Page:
(click on images to enlarge)
The Tiger and the Snake. 73 x 92 cms. 2007
AN OCHRE TIGER
The skin of the tiger is mainly yellow ochre with white areas on the belly and head. Then there are the characteristic black tiger stripes lying in great swathes round the body. For several years I have studied the earth colour ochre, as I consider that this colour comes closest to the natural colour of the tiger’s skin.
In the great ochre pits of the south of France one can see a graet range of colour tones, stretching from the pale pink, over greenish, yellow and orange tones, to the deepest red and dark purple – caput mortuum. the word ‘ochre’ is presumed to come from the Greek ‘ochros’ i.e. pallid or pale yellow – a slightly incorrect name because of the ochre colours great strength of colour. The raw material, which is mainly of clay coloured by yellow, red or reddish brown iron [forbindelser], occurs in smaller or larger concentrations all over the world. They can vary considerably in colour – for example from the yellow or yellowish brown of Italian Terra di Sienna, to the red or reddish brown Spanish ochre. The colours can also vary greatly not only between the geographical locations, but within the individual local occurrence.
The strong sunlight which falls on the yellow or reddish yellow banks lights up brilliantly and contrasts vividly with the cerulean blue of the sky. The dark green pine trees that grow in these areas are covered in a fine ochre dust, which is constantly whirled up by the wind, so that it almost blankets the natural colour characteristics of the vegetation. But mainly it is the richness of nuances in the ochre material itself which is important and it is a great inspiration for me in my painting.
The ochre colours can in sunlight nearly compete in intensity with the synthetic yellow, orange and red colours, while in theshade they become subdued yellowish brown colours. In the same way the tiger’s golden brown skin lights up in the sun, while it can converge with the surroundings because of its combination of stripes and subdued tones. Here is indeed a contrast which suits this temperamental beast down to the ground. There is a difference between what you see and experience in nature and what you feel as a painter in front of your easel and have to convert these often contradictory ideas or feelings into pictures. You have to get inside the material itself and in that way find out what you really want to do.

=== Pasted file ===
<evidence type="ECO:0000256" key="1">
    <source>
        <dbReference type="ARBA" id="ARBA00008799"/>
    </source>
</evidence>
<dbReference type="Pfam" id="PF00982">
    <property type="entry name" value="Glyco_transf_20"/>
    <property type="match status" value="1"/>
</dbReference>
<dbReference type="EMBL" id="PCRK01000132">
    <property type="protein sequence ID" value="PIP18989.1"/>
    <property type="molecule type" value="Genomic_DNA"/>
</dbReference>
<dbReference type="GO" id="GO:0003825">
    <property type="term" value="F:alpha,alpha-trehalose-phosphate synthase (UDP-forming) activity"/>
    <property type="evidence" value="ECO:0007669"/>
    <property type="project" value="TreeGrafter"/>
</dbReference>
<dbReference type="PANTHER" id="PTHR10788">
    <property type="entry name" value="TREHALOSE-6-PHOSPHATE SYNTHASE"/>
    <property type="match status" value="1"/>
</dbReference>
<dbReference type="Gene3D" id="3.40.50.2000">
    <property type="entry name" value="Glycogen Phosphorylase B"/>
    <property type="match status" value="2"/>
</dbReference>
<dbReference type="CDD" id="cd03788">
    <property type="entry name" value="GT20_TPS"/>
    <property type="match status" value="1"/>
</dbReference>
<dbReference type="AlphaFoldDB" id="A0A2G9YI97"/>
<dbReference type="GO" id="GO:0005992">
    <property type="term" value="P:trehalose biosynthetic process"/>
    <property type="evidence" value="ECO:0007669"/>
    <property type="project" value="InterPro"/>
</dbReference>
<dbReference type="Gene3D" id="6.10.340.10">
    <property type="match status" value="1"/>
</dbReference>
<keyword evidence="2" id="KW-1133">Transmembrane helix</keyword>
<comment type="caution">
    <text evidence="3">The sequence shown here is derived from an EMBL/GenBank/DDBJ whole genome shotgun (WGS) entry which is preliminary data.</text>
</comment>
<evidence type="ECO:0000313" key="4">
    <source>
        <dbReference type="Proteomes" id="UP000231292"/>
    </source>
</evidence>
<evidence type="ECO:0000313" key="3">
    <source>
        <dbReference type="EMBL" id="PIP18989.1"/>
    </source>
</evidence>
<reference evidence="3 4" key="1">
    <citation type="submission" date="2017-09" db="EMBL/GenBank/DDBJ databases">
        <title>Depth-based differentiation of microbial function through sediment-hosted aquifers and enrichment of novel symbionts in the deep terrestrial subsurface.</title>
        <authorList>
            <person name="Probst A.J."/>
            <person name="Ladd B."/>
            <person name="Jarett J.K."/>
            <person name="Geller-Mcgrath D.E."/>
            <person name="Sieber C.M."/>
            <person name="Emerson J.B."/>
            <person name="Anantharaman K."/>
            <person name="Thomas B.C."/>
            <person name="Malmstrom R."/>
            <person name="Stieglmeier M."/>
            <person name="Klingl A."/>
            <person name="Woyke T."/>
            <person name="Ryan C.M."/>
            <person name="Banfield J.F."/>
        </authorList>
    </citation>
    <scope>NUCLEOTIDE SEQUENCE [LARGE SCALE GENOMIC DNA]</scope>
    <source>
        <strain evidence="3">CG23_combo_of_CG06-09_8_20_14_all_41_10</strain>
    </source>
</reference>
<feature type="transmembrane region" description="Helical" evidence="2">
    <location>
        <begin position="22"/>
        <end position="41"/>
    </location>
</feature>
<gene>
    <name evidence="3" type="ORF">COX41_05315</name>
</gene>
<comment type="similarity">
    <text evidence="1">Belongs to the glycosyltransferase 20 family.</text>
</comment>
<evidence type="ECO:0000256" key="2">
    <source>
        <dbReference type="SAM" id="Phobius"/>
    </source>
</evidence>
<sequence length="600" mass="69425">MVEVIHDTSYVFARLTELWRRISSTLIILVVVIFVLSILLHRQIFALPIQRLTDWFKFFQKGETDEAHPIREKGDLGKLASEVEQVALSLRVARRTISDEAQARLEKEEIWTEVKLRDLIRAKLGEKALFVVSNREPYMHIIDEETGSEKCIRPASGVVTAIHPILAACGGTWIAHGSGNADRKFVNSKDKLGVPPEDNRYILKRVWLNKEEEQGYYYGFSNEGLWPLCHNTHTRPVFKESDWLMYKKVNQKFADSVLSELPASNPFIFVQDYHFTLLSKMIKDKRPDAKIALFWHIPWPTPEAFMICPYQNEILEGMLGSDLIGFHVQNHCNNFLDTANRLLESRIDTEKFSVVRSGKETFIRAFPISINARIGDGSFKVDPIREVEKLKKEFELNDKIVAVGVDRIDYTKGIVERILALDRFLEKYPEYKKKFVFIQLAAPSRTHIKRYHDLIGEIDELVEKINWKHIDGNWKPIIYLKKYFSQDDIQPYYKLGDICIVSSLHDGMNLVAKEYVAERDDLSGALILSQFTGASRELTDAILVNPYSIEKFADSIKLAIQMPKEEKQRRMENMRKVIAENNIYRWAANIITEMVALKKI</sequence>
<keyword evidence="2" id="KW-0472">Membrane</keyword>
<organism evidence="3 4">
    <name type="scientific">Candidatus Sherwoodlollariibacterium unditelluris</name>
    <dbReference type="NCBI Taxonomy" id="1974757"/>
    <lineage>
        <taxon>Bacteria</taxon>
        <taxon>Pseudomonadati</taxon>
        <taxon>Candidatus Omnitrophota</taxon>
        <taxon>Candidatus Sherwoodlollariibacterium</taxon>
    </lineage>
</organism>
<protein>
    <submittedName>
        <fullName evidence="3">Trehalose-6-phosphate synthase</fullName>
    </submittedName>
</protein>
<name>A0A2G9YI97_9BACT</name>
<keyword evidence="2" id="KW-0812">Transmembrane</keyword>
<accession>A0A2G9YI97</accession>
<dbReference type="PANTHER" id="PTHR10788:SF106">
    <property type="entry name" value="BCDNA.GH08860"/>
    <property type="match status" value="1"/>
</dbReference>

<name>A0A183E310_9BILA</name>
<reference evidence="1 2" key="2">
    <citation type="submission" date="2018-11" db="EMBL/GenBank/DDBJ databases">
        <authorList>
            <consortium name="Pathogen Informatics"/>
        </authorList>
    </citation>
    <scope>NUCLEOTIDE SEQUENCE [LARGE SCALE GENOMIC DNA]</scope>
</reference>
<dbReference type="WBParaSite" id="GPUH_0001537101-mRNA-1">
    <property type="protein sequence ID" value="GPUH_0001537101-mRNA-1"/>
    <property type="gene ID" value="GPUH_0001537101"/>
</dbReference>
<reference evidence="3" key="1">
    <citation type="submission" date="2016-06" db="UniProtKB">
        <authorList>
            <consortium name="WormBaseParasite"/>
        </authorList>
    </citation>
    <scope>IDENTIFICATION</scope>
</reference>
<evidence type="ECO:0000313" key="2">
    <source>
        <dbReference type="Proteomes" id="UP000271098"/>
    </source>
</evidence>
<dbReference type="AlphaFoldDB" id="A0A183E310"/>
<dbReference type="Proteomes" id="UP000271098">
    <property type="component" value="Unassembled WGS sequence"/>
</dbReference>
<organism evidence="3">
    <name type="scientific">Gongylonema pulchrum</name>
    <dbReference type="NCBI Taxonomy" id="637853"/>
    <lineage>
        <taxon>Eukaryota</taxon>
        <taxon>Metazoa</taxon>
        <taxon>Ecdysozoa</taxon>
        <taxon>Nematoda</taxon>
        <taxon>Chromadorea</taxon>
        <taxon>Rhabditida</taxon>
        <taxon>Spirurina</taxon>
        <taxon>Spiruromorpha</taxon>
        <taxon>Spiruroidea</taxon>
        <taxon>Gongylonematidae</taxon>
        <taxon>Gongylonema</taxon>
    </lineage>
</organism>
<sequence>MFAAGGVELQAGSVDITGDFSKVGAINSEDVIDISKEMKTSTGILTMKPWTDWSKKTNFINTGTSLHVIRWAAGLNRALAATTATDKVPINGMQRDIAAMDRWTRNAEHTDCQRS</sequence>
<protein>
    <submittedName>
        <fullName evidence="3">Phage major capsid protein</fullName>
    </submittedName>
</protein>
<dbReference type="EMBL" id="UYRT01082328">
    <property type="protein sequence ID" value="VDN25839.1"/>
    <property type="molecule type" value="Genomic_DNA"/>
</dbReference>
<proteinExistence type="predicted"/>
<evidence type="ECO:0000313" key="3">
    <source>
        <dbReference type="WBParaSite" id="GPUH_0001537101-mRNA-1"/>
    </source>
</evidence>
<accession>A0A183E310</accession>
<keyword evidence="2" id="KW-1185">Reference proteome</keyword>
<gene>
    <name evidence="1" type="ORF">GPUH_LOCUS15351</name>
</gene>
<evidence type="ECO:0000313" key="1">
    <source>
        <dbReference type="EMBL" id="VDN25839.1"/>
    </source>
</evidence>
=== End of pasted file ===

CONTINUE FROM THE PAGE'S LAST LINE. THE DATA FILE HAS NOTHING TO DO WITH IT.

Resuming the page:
The way I use earth colours is an attempt to use them as one sees and perceives them in nature in different lights. Through systematic research I have throughout the years discovered a way to compensate for the weaknesses that occur when the paint comes into the studio, in the form of a tube, from where it can be squeezed out as a brown substance on to one’s palette. At the Academy of Art in Copenhagen it was forbidden to mix the cheap earth colours with the very expensive cadmium paints. We were supposed to either paint with earth colours or the spectral colours, and not mix the two systems together.
The three well-defined earth colours I use are yellow ochre, raw Sienna and red ochre. To increase the intensity of the ochre colours they have to mixed with a related pure colour. A yellow ochre has to be mixed with a warm yellow cadmium colour, a raw Sienna has to be mixed with cadmium orange, and the red ochre with a light cadmium red. White is added in the amount you desire depending on how light the colour is to be. On the other hand a mixture of a colour with a different colour value and an ochre colour will not be suitable in this connection. Instead of increasing the ochre colour’s intensity it would transmute it into a different colour completely.
If you try to mix lemon yellow to yellow ochre, the green of the lemon yellow will dissipate the warm yellow in the ochre colour, in the same way as mixing a warm yellow cadmium colour with a red ochre will turn it into a more orange tone, and therefore change it in a different direction than was desired.
Besides this it is absolutely necessary to use the purest pigments mixed with a suitable [bindemiddel] to achieve the desired results. With these colours which stretch from being subdued and passive, on a sliding scale to being highly active, it is actually possible to paint a tiger in its different temperaments. Every stage which a wild animal can be in. Tigers fighting, playing, copulating, hunting and consuming their prey, etc. At the same time it affects oneself, so that the inner powers that control the painter’s instincts are released. They are powers of nature akin to those that control the instincts of the animal of prey.
Several years ago a French psychiatrist visited my studio. He mentioned that my tiger paintings did not actually depict animals but people.